Architectural Office, Public Works Department (Szeto Wai, Alan Fitch)
Between Des Voeux Road and Connaught Road, Central
Originally established in 1897; redesigned in 1965
Statue Square was created in 1897 on land initially reclaimed by the city in the early 1890s. It was originally planned with Wadley Street as its central axis, which connected the original Hong Kong Shanghai Bank to the old Queen’s Pier. The square’s name derives from its significance as the site of many key monuments built in honor of many key civic and imperial leaders, including Queen Victoria (1897), Thomas Jackson (Taipan of the Hong Kong and Shanghai Bank, 1906), and Governor Francis Henry May (1923), among others. All were eventually removed by the Japanese in World War II, though Jackson’s statue was later reinstated following the war. The Cenotaph was erected in 1923 next to the Square in memory of World War I soldiers and currently commemorates the end of Pacific War.
Statue Square was redesigned in 1965 in an effort to generate new spatial and visual connections between the Square, the recently reconstructed Queen’s Pier (1954), and the new City Hall, opened in 1962. The new plan was also part of a city-wide movement to provide more green space for Hong Kong’s fast growing populace. A pedestrian bridge built under Connaught Road along the historical axis of the Square ensured its connection to the waterfront, while a series of level changes and collection of asymmetrically placed rectangular pools and planting beds created new formal tension both with the site’s original rectalinearity as well as the new City Hall. Several small pavilions topped with abstracted Chinese traditional roof forms were added in an effort to create interesting new spatial enclosures without obstructing public mobility in and through the site.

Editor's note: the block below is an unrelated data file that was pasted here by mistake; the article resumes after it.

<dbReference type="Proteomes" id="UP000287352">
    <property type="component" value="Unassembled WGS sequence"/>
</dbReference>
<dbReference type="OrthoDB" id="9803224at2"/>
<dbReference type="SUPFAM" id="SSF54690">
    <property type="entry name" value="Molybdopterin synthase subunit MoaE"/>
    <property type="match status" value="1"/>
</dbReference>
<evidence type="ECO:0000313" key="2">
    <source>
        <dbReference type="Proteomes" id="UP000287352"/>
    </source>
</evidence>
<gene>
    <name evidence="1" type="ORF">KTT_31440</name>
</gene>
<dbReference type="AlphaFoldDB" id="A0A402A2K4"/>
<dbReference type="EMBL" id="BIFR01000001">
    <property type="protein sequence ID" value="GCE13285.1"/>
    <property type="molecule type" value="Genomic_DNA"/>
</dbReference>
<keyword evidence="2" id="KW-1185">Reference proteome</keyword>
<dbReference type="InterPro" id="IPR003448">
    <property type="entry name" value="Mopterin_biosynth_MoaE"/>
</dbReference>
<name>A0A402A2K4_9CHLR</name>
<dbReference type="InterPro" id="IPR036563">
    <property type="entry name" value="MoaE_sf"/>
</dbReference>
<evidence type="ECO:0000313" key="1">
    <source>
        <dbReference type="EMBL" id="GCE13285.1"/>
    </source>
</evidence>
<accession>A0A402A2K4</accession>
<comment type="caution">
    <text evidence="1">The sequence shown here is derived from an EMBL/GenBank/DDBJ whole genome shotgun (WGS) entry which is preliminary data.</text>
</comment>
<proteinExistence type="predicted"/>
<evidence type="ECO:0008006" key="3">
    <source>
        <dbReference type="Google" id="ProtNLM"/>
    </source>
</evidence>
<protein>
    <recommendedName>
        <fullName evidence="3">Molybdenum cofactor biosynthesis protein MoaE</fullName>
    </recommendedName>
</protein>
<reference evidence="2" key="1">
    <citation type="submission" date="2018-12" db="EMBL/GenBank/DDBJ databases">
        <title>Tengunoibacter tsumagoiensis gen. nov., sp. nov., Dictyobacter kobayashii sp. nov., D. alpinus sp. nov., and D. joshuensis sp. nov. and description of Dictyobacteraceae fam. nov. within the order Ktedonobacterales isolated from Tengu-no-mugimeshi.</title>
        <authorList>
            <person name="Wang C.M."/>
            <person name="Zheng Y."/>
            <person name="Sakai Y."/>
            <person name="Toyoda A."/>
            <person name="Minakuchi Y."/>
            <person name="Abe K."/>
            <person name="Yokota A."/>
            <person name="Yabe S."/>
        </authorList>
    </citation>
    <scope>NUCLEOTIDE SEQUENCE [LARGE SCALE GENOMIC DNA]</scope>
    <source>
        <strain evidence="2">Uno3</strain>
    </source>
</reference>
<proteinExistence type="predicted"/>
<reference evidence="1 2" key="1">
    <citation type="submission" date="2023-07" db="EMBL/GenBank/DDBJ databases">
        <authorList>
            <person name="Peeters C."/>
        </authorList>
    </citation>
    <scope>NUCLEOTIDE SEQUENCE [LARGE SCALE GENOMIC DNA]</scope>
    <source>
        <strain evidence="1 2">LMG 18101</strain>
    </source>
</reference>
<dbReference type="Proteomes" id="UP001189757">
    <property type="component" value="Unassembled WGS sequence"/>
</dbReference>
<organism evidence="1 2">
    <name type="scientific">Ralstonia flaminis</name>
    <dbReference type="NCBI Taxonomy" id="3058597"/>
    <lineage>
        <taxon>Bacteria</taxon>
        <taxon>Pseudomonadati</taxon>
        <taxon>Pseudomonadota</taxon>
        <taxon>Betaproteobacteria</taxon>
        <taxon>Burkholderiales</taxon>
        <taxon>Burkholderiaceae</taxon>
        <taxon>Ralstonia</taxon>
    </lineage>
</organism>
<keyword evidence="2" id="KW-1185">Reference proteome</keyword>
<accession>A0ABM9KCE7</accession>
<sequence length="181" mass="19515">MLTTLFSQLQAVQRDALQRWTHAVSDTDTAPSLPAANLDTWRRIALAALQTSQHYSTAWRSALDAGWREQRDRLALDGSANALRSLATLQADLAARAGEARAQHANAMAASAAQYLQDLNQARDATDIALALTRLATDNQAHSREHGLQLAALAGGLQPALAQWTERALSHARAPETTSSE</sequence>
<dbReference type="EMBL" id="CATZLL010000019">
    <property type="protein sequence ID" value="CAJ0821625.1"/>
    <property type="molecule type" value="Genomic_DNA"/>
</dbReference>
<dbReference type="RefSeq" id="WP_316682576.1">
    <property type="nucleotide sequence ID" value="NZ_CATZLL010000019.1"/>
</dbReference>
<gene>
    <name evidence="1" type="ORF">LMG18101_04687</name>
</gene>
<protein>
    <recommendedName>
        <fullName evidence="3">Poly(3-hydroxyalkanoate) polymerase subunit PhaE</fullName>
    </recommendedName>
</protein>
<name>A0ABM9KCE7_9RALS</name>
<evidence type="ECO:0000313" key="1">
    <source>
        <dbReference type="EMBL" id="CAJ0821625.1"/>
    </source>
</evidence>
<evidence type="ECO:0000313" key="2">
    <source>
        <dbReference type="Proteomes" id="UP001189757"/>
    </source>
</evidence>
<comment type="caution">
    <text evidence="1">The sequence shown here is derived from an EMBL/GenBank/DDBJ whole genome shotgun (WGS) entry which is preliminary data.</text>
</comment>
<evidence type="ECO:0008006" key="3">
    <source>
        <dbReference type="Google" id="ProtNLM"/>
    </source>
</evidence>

Although the Square is no longer the significant circulation route it once was due to the demolition of the Queen’s Pier in 2006, it is supposed to be reconnected to the waterfront when the new Central reclamation park is eventually completed.